Ah, so you have a PDF file on screen and you would like to make changes. Easy, yes? Well, not really. Dean Cook offers why applying changes within a PDF file isn’t such a great idea.
We’ve all been there; you have a PDF file of an advert on your computer screen but you need to make changes. So, what do you do? Should you attempt to make changes within the PDF file as it appears to be the quickest option, or do you contact the originator to make them for you which could take a while before you see another PDF?
The PDF file is very much a different kind of format compared to the ones that construct documents, images and illustrations. There are no programs that use PDF to build documents from the ground up. Instead, users utilise pro-tools such as InDesign, Illustrator and Photoshop – as well as Word, Excel and PowerPoint etc. – then, after the work is approved, a PDF is exported/generated for its intended output.
While the original program’s raw file format shows you what you can see on screen, it also holds all the necessary background data too (text, fonts, formatting, images, vector elements, styles, objects, filters, master elements, tagged information, external links, profiles, etc…).
The PDF file, on the other hand, only holds the essential visual content at the specified resolution for its intended output purpose. All images are cropped, resampled and embedded; and all of the non-essential background, editable features and structured information are removed. This optimises the data and encapsulates a file format purely for viewing and output. It also reduces the risks of inherent problems occurring in later processes.
It is possible to make limited alterations (also known as ‘patching’) to PDF files but it should only be pursued if the original artwork file ‘doesn’t exist’. Changes should ideally be applied by a competent designer, having access to Acrobat Professional, to ensure alterations still meet the required technical standards. They need to work around the fact that although you can see text, the structure of that text does not exist. Many features, which you would generally take for granted, are not available. As a typical example, paragraph copy will not reflow if you need to add/remove a word or two. And as for applying tracking/kerning so the change doesn’t look so obvious, well that’s another story.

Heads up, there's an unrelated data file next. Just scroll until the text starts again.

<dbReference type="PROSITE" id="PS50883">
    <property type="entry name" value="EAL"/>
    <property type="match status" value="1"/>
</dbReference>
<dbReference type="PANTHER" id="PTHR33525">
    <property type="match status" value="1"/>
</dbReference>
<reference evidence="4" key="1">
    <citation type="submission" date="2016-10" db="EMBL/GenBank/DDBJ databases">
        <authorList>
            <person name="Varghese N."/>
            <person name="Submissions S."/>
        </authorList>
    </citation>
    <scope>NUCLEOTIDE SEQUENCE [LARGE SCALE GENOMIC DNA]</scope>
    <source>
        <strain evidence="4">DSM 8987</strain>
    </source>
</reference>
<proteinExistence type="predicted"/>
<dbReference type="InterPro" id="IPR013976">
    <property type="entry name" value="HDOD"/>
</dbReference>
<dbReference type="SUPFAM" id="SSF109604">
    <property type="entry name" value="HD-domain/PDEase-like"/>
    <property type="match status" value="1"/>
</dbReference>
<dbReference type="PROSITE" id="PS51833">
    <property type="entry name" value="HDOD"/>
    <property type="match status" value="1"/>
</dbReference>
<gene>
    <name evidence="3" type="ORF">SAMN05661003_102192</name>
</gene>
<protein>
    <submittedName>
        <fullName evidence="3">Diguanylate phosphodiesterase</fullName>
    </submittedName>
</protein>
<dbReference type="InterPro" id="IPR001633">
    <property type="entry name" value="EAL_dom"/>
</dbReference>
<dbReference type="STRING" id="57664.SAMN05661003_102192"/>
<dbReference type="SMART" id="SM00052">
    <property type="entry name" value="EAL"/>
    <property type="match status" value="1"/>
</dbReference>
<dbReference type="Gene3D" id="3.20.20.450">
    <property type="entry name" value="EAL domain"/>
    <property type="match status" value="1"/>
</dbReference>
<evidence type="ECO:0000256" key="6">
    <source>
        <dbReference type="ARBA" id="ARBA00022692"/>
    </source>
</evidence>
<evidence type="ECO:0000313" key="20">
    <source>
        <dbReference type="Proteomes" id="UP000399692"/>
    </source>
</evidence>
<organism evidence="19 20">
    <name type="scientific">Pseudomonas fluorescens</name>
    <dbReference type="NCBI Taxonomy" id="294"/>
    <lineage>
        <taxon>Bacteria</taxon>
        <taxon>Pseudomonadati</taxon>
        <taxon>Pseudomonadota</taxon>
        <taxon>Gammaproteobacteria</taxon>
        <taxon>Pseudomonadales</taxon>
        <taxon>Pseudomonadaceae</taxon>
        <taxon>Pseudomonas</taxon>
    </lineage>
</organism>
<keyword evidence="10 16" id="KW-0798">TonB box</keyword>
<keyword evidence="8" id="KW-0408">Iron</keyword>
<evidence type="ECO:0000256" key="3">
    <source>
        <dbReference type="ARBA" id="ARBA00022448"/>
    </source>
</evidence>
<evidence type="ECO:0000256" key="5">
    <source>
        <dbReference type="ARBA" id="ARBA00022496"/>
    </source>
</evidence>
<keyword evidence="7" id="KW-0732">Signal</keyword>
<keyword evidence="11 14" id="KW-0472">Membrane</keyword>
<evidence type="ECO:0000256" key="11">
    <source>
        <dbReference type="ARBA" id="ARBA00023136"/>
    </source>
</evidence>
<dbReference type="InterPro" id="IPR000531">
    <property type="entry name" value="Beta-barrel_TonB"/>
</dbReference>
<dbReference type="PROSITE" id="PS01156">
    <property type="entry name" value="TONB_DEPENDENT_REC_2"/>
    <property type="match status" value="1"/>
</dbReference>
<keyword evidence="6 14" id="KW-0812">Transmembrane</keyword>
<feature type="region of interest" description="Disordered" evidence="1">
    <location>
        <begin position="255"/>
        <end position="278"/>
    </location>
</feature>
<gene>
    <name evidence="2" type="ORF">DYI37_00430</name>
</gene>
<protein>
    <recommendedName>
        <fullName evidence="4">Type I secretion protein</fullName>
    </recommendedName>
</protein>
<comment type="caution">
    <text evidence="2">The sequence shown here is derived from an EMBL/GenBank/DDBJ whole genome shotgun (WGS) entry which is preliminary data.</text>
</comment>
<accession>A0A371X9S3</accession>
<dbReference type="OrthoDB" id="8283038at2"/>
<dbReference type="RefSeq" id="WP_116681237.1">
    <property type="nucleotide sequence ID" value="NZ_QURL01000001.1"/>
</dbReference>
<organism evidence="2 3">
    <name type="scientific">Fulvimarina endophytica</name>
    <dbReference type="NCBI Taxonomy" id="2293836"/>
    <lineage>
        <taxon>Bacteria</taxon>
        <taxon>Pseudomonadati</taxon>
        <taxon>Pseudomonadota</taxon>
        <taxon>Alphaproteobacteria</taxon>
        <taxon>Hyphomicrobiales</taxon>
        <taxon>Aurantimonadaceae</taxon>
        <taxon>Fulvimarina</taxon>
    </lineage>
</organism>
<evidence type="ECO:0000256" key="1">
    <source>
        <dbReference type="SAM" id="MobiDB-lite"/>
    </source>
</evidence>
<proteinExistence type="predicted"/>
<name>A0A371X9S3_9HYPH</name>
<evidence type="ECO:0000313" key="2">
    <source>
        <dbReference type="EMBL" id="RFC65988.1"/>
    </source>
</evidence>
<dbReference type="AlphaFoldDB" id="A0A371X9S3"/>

Other issues are mainly font-related. Although the font information is more than likely to have been embedded into the file, you need the actual font available on your system to apply those changes. If the font isn’t available then any changes may substitute for a font style which may look very much different in appearance.
On many occasions, we may receive flattened Photoshop- or Illustrator-saved PDF files in which case editing copy is only made more difficult. The text that was originally applied in the Photoshop file has now been converted to pixels; the text in Illustrator has been outlined as graphical shapes/objects (vector) therefore rendering themselves uneditable.
• There is an exception with Illustrator saved PDF format where editable features are still enabled but do lend to colossal PDF file sizes making them less efficient to send to recipients. Users are able to optimise and reduce Illustrator PDF files, and we can show you here how to do it: click this link.
Any professional designer would advise against editing PDF files because of the issues explained above but also those changes wouldn’t be applied to the original artwork either; therefore, original errors will reappear the very moment another PDF is exported from the raw files.
No matter how minor the change, while possibly a tad time-consuming, it is imperative that the original artwork is kept up to date. This makes for easy dispatch of PDF files for the variety of output options. This way not only will the artwork always be correct but it’s also going to be visually and technically free from errors and optimised for output too.
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